Perrine Research Equipment: Surface Analysis Instrument
Surface science provides the foundation for understanding chemical mechanisms and physical transformations on surfaces. Multiple surface analytical techniques are needed to fully understand interfacial chemical reactions by answering questions such as:
- how molecules adsorb and react with surfaces
- identification of surface intermediates
- what products evolve from the surface
- how does the surface restructure during a reaction
Surface science has evolved from measuring reactions under controlled conditions in ultra-high vacuum (UHV) towards ambient pressure conditions, while retaining surface sensitivity. Low pressures are needed to controllably introduce a reactant (in the gas phase) to a surface. This is fulfilled by having a low base pressure in order to prevent undesired interactions (from air) with the surface. Modern surface science has shifted that pressure regime towards reaction conditions, while still retaining the surface sensitivity in the measurement process. The spectroscopies on our Surface Analysis instrument will measure how adsorbates and their intermediates transform on a surface. *located at 615 Minerals & Materials Building
The Perrine Research Group Surface Analysis Instrument includes:
A surface sensitive FTIR technique that utilizes polarization and modulation of infrared light to measure the surface intermediate species at a surface sensitive, grazing angle. This technique measures surface reactions in UHV up to ambient pressure and at the air/liquid/solid interface. The surface species are detected by measuring the FTIR spectra as a function of adsorbate coverage or at different temperatures to determine adsorption kinetics or decomposition of products.
Auger Electron Spectroscopy (AES)
AES is an electron spectroscopy technique that allows measurement of chemical states and binding of elements on a surface before and after surface adsorption. The AES process involves ejecting a secondary electrons from core-levels using electron emission.
Low Energy Electron Diffraction (LEED)
LEED uses low energy electrons to measure the diffraction patterns from the top layers of a surface. This technique measures the changes in surface structure and reconstruction before and after chemical adsorption.
Temperature Programmed Desorption (TPD)
TPD utilizes a mass spectrometer to detect the partial pressures of the mass fragments, from molecular adsorbates that desorb from a surface. The desorption peak and the shape of the curve yield information on the desorption kinetics, surface sites and reaction mechanisms. This technique is highly complementary to PM-IRRAS to connect desorption energies with surface intermediate species.
Chemical Wet Lab
Laboratory space for ex situ sample preparation. This space includes 2 hoods, bench top space, furnaces, flammable storage cabinet and extra vacuum equipment. *located at 711 Chemical Sciences and Engineering Building
Instruments we are connected with and use at Michigan Technological University
XPS is a quantitative surface science technique that measures surface elemental composition, binding energies and electronic structure of both the surface material and adsorbed molecules. The PHI 5800 XPS in ACMAL is equipped with a dual source anode (Al and Mg), a hemispherical analyzer, for XPS and AES analysis, including elemental mapping capabilities, an electron gun source for AES analysis, an ion sputter gun for depth profiling and stage tilting for angle-resolved XPS.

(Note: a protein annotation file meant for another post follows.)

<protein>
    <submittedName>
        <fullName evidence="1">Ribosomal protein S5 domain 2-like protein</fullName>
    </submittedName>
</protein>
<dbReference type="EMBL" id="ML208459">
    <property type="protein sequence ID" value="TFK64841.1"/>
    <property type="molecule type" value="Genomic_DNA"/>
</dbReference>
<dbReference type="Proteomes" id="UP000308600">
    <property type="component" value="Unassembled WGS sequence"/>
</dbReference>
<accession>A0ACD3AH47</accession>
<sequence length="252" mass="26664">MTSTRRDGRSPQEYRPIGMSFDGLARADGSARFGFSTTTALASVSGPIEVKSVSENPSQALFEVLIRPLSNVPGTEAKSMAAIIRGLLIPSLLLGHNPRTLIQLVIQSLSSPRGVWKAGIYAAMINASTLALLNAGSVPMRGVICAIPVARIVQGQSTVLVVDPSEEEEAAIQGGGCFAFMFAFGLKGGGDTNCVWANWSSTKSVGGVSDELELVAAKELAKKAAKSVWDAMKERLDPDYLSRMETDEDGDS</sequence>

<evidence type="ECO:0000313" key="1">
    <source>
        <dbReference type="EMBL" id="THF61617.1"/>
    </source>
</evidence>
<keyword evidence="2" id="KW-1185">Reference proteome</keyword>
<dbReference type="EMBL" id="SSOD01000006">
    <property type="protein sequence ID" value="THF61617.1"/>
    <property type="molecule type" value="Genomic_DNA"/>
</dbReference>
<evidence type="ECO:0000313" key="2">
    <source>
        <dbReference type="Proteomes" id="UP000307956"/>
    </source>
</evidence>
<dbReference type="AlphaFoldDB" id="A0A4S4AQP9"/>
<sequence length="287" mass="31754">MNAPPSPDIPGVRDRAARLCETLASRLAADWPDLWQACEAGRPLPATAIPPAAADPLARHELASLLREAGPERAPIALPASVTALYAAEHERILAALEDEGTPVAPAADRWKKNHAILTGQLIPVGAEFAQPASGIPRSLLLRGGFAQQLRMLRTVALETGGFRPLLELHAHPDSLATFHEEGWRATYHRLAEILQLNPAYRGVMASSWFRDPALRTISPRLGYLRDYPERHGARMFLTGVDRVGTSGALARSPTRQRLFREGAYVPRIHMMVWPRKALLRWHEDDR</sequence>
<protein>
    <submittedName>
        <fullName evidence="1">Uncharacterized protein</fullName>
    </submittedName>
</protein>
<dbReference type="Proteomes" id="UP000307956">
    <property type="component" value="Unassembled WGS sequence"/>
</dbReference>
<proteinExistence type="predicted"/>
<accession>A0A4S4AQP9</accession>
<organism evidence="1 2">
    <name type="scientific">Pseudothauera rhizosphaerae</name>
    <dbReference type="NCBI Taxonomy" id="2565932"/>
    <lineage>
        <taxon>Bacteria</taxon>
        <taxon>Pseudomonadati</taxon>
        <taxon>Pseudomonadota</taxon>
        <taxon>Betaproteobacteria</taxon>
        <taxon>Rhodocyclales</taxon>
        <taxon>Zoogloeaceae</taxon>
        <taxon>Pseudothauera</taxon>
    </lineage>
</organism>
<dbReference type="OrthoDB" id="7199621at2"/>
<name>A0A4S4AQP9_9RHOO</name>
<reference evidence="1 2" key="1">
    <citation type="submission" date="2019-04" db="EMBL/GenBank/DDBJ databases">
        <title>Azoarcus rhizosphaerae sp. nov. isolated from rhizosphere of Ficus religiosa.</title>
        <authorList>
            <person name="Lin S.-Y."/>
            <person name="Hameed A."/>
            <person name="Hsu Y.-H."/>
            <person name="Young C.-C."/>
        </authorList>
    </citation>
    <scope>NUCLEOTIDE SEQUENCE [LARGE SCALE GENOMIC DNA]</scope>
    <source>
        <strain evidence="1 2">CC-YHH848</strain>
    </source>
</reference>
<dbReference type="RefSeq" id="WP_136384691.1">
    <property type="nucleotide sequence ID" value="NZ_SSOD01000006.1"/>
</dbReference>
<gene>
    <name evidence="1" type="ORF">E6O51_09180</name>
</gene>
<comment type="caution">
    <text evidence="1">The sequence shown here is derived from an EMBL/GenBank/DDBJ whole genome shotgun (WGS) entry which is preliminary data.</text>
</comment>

The XPS was generously donated by the Army Research Laboratories with help from former Chair Cary Chabalowski, Department of Chemistry at Michigan Tech with coordinated efforts by Dr. Perrine and ACMAL Director Owen Mills. *located at 6th floor Minerals & Materials Building ** We work with Dr. Timothy Leftwich (pictured) in the Department of Materials Science & Engineering on select projects using XPS.
Atomic Force Microscopy (AFM)
AFM measures the surface topography and roughness of our surfaces to connect the surface chemical changes from spectroscopy to microscopic changes. This technique enables imaging features on the nano and atomic scale. We use tapping (AC) mode, imaging in liquids and conductive AFM. *funded by the NSF MRI grant #CHE 1725818) *located and supported in ACMAL
Atomic Layer Deposition (ALD)
ALD is a chemical vapor deposition technique that allows for chemical growth of materials one atomic layer at a time. A metal-organic precursor and an oxidative co-reactant are used to deposit conformal films on surfaces. We use this technique to grow tailored architectures for unique materials for the next-generation heterogeneous catalytsts or as model platforms for environmental studies. This instrument is currently being refurbished by the Microfabrication Facility and added to their suite of instruments for our use. *located at 436 Minerals & Materials Building **This instrument effort was in collaboration with Dr. Chito Kendrick, Prof. Paul Bergstrom and Prof. Joshua Pearce of the Department of Electrical and Computer Engineering
Facilities we use at Michigan Technological University
The Applied Chemical and Morphological Analysis Laboratory (ACMAL) is a University Shared Facility which is part of the Materials Characterization & Fabrication Facilities. ACMAL houses an extensive array of electron microanalytical and X-ray instruments. ACMAL is managed by the Department of Materials Science and Engineering. *located at 6th floor Minerals & Materials Building
The Microfabrication Facility (MFF) is Michigan Tech’s resource for micro- and nano-scaled research and development of solid state electronics, micro electro mechanical systems (MEMS), and microsystems materials and devices. The ALD instrument will be added to the suite of instruments in the MFF. *located at 4th floor Minerals & Materials Building
Other instruments are available within the Department of Chemistry at Michigan Tech